Induction Furnace

induction furnace

[Tim Williams] made his own induction furnace. A copper tubing coil forms the primary winding, as the material to be heated becomes the short circuited secondary. The load material is subject to high power magnetic fields operating at radio frequency. The rapidly changing field induces current flow within the material, creating a great deal of heat. The brute power required a cooling system to match. In the video below, the induction furnace can be seen melting common table salt.


19 thoughts on “Induction Furnace

  1. This gent is a true engineer, I haven’t seen an understanding of electronic principal like his in 20 years, puts me to shame. love the attention to the nit picky little details.

  2. Oh my! I believe I’ll stick with old fashion fire. :) Though it was interesting read about the project. Thanks to the Designer/author for documenting and posting it to the web.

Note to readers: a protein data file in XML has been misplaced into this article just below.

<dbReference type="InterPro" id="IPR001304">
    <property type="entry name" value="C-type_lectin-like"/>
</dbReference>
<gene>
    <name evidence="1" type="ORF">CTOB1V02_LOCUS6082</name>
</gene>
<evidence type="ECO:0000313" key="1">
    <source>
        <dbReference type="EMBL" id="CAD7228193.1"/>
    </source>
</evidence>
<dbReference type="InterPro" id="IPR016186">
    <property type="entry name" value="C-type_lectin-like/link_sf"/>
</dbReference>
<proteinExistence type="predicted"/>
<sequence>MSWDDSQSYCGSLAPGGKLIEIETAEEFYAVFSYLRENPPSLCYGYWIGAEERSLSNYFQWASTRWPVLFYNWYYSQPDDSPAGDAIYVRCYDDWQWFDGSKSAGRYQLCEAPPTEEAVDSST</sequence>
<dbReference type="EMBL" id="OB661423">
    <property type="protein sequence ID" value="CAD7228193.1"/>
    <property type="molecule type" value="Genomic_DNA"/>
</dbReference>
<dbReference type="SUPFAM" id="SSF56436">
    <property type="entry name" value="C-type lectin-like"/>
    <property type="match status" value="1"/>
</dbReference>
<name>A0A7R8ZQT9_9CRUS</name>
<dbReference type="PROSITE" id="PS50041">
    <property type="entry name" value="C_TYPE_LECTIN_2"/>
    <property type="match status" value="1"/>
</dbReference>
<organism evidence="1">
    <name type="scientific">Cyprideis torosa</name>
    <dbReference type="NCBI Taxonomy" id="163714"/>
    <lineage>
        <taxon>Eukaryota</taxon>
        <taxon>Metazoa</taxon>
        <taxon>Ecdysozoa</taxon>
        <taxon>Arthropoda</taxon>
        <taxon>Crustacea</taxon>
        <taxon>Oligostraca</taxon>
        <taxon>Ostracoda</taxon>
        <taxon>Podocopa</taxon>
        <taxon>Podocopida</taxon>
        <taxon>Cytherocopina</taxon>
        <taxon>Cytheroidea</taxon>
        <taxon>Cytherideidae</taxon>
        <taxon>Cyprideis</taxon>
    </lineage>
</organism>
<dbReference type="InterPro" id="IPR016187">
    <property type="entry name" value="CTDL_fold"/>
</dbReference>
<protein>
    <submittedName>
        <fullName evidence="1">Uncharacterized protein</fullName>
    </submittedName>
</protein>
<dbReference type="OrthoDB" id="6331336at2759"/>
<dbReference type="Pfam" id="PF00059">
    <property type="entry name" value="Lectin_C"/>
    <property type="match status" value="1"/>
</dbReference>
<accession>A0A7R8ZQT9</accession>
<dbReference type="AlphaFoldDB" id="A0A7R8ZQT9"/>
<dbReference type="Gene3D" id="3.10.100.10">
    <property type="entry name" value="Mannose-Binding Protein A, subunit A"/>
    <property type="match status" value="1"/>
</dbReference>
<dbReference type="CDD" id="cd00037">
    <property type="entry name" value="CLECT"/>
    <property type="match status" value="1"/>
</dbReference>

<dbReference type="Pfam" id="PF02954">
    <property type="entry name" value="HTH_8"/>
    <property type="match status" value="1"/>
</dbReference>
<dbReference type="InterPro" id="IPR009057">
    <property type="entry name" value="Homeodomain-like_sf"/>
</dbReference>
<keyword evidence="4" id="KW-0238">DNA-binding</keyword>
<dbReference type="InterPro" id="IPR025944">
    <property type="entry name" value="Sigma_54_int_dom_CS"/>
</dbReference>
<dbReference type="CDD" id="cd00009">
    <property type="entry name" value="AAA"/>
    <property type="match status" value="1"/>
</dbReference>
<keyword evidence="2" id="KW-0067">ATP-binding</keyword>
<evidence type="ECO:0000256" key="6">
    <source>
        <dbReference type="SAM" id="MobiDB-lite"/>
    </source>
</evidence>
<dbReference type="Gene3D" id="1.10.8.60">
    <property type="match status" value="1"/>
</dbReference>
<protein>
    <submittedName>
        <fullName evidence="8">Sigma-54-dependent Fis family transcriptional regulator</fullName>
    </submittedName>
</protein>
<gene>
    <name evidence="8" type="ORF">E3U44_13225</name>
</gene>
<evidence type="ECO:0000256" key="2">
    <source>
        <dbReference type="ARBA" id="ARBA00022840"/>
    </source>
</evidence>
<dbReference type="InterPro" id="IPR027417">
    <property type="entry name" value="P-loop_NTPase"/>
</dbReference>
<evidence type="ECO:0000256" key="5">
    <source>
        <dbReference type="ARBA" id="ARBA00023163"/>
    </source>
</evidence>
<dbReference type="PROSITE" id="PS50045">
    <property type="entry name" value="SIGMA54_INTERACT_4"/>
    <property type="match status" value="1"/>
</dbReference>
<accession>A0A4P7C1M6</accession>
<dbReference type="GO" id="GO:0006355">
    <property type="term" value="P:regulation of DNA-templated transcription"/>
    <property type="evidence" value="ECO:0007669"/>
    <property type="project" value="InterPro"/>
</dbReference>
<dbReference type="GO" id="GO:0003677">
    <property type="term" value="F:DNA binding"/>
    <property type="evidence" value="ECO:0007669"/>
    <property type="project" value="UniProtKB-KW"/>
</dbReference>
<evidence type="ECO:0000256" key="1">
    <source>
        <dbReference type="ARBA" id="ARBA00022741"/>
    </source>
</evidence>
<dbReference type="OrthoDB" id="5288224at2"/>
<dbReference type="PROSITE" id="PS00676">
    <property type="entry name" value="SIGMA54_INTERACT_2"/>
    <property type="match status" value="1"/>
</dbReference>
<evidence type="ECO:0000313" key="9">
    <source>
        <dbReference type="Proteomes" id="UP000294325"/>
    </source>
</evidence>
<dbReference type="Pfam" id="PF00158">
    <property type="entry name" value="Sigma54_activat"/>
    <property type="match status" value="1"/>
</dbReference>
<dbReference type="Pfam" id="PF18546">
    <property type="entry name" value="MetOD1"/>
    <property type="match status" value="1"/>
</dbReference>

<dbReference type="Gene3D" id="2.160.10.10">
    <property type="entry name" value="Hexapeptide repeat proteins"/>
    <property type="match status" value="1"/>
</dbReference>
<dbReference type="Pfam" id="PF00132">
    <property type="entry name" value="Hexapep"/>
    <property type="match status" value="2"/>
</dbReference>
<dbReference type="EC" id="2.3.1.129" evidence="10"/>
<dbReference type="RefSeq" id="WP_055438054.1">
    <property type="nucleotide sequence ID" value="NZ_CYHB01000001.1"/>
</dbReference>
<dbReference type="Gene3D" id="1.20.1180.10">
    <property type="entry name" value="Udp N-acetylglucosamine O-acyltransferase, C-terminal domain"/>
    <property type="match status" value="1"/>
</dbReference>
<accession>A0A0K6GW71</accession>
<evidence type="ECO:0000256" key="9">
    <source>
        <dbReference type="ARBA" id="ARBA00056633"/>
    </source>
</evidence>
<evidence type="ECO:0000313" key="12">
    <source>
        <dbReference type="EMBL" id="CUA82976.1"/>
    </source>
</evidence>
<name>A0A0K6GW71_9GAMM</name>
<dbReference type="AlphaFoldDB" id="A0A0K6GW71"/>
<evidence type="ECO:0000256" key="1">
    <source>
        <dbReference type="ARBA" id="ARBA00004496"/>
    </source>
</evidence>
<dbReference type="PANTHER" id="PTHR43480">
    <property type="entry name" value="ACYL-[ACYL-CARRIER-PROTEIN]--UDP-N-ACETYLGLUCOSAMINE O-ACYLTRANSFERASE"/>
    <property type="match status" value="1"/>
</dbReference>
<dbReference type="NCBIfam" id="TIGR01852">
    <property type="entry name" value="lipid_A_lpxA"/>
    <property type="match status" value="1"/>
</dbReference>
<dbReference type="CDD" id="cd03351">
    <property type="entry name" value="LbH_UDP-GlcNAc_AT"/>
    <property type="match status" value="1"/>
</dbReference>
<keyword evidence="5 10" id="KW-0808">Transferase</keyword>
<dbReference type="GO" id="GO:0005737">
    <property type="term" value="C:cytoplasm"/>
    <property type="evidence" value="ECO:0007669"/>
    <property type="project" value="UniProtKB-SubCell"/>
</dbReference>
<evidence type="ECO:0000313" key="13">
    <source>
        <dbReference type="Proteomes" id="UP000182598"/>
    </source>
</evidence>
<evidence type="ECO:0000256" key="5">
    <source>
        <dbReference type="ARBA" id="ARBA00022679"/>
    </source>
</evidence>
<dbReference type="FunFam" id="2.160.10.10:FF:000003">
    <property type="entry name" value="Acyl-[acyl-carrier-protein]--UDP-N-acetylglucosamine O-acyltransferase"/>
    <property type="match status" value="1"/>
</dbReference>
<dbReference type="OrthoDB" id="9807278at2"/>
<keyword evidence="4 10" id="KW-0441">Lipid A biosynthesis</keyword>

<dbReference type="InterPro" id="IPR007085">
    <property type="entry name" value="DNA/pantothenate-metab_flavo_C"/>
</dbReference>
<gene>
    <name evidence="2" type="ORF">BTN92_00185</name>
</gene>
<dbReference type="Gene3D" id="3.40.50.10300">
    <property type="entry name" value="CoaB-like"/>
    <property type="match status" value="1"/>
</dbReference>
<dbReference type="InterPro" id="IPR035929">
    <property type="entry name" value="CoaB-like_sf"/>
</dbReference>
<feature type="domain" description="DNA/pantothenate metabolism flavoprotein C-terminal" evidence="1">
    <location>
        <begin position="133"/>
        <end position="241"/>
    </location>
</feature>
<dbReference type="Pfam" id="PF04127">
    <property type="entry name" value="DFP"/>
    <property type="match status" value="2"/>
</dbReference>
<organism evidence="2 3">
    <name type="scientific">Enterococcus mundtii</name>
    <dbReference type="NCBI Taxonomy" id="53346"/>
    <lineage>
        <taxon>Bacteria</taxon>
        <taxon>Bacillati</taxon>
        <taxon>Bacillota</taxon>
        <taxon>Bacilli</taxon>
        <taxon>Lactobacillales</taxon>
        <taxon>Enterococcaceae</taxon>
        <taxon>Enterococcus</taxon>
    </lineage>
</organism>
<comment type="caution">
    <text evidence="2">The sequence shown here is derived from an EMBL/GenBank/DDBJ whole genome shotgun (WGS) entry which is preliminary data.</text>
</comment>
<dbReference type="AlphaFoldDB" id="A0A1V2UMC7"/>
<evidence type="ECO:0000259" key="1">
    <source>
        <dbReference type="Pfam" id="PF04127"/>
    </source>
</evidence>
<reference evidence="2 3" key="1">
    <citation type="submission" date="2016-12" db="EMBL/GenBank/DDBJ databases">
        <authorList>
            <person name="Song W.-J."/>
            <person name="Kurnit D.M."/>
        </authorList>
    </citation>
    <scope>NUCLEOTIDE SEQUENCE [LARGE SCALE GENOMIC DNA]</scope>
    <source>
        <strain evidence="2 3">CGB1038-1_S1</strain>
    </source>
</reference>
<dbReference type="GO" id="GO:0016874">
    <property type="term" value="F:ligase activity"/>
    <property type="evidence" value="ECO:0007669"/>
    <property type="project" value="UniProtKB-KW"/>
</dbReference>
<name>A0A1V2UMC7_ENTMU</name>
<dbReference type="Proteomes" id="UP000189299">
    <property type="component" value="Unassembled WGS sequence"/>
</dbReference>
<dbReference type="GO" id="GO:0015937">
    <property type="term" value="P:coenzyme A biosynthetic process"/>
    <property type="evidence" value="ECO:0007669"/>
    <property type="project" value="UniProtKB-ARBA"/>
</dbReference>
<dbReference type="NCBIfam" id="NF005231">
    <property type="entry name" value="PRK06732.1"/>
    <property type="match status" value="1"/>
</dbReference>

3. This is SWEET- in the video, it’s at 1500 Degrees. Can he make this thing get up to 5,000 Degrees F? I’d love to make my own crystal melting furnace by adapting his work here, as I can’t afford a commercial unit, being a tinkerer. I’m talking about melting ruby to make my own bearings. Any ideas?

    Sentiments seconded from others- this is an INCREDIBLE hack, monumental. These things can practically melt anything, and are complex as hell, or so I’d thought- I never imagined I’d ever see someone make their own. This is absolutely incredible!

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